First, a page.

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The Philadelphia Experiment – The “Allende Mystery”–Part 2

Part 1 of the “Allende Mystery,” described in my last post, is the strange series of letters which UFOlogist Morris K. Jessup received in 1956 from someone calling himself variously “Carlos Allende” and “Carl M. Allen.”  The letters tell of what’s come to be known in American folklore as the “Philadelphia experiment”—a Navy destroyer ship turned invisible with its entire crew, teleported from Philadelphia to Norfolk and back again.  (This is supposed to have happened in 1943, during the Second World War.)

Part 2 also involves M. K. Jessup, although he didn’t become aware of it until well afterward.

Sometime in the summer of 1956, or possibly 1955, a manila envelope arrived in the Office of Naval Research, Washington, DC.  The envelope was postmarked Seminole, Texas, and marked on the outside, “Happy Easter.”  It contained a copy of the paperback edition of Jessup’s just-published book The Case for the UFO, with underlinings and marginal annotations in three different colors of ink, in what appeared to be three different handwritings.  The naval officers who puzzled over the annotated book, and later were to devote considerable time and expense to producing a mimeographed edition of the entire text, assumed that the notes were written by three people, whom they called “Mr. A,” “Mr. B,” and “Jemi.”  (The name “Jemi” appears in the notes, as part of the conversation among the three annotators.)

If you’ve read my novel Journal of a UFO Investigator, you’ll know that this annotated book plays a central part in the plot.  The book really existed, though not quite as Danny Shapiro (my narrator) imagines it.  A year or so after its arrival at the ONR, Jessup was invited to come to Washington to examine it, and he connected it with the odd letters he’d received from Allende/Allen.  He, and the naval officers as well, assumed that Allende was one of the three writers.  The other two were entirely mysterious, except for one thing.  In the remarks they made among themselves, they seemed to represent themselves as gypsies.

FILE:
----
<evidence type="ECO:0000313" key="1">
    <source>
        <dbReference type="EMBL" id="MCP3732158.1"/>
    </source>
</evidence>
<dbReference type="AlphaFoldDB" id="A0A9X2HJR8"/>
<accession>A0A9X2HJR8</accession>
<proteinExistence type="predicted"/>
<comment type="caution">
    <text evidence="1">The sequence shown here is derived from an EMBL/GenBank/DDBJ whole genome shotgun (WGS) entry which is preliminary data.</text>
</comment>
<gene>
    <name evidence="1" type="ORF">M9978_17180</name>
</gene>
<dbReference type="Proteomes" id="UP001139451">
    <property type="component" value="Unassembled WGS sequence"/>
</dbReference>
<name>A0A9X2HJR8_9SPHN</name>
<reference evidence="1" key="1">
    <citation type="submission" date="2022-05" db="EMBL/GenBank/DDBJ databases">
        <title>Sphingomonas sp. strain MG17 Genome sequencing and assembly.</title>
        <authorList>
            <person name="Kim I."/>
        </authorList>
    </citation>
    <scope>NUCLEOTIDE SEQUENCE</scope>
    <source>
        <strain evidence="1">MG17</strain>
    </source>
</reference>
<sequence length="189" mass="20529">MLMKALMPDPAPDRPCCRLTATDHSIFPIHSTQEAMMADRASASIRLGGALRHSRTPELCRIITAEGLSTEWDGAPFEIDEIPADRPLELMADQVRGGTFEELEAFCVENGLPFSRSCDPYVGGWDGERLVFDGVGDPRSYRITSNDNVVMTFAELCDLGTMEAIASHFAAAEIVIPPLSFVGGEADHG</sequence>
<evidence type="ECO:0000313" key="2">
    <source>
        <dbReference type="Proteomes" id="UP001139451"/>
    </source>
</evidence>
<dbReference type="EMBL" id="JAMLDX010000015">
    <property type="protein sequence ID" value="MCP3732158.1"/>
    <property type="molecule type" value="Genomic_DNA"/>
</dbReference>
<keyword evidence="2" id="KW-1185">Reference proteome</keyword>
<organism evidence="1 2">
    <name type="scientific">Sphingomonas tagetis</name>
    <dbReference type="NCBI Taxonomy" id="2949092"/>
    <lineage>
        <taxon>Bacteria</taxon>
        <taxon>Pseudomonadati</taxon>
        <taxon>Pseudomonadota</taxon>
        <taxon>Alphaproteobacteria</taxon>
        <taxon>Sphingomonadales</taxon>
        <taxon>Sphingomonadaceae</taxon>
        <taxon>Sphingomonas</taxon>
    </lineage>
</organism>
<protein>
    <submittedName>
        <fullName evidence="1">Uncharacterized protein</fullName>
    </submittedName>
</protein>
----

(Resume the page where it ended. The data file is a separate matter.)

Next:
The “insider” feel of the annotations is very striking.  The writers seem to know the inside story of the unexplained incidents described in Jessup’s book; more than once they pass judgment on Jessup’s accuracy, how close or how far he is from the truth.  They talk about two groups of (space?) beings, “L-Ms” (explained as standing for “Little Men”) and “S-Ms” or “S-Men.”  The former seem to be more or less amiable, though capable of causing inadvertent destruction.  As for the latter—well …

They also talk a lot about something called “the Great Ark.”

I Do Not know how this came to pass, Jemi,” Mr. A writes at one point.  Then he crosses out the sentence, and adds, “I remember, My twin, This was The Cleaning and the Regeneration of the Great Ark & all its ‘Great Rooms’ All Arks too, needs Cleaning same as any other ship.”

(“My twin”?  Is “Jemi” somehow connected with “Gemini”?  Like so much else in the annotations, this is left obscure.)

Mr. B writes, at the end of Jessup’s book:

If the history of the Great War of the ancients were ever recorded, except by the black-toungued ones own tales, It would cause Man to stand in awe (or disbelieve) that such Huge Satelitic Masses were ever deliberately tossed throo this atmosphere in an attempt to Demolish all of the ‘Little Men’ Great Works.  Fortunately for Mankinds ego only a Gypsy will tell another of that Catastrophe.  and we are a discredited peopole, ages ago.  HAH!  Yet, Man Wonders where ‘we’ came from, and I Do Not Believe that they will ever know.  These folks on this planet are so engrossed in their puny pettiness & squabbles that If the Great Bombardment were to happen again They would destroy each other in blind Panic. … They will blast this Jewel into Dead Space.”

The ONR officers puzzled.  They scratched their heads.  Working with the Varo Manufacturing Company of Garland, Texas, they produced an elaborate mimeographed edition of the annotated book, with the letters Jessup received from “Carlos Allende” attached.  Someone named “Miss Michael Ann Dunn” copied the entire text of Jessup’s Case for the UFO onto stencils, which were run off in black ink.  Then the annotations were run off, in their proper place on the pages, in red.  What a project this must have been!  Nowadays, of course, they’d have just made multiple photocopies of the annotated book.  But this was back in the mid-1950s.

Why did they go to such trouble?  In the unsigned introduction to what’s come to be known as the “Varo edition,” they explain:  “Notations that imply intimate knowledge of UFO’s, their means of motion, their origin, background, history, and habits of beings occupying UFO’s provide an interesting subject for investigation. … Because of the importance which we attach to the possibility of discovering clues to the nature of gravity, no possible item, however disreputable from the point of view of classical science, should be overlooked.”

Circulation of the “Varo edition” was limited, to put it very mildly.  According to some reports, only 25 copies in all were made.  Somehow or other, one of these came into the hands of Jessup’s friend Gray Barker, who published a facsimile edition in 1973—fourteen years after Jessup died, an apparent suicide, in Dade County, Florida.

This is the text that I saw for the first time, and photocopied, in the Gray Barker Collection in 2004.

(To be continued.)

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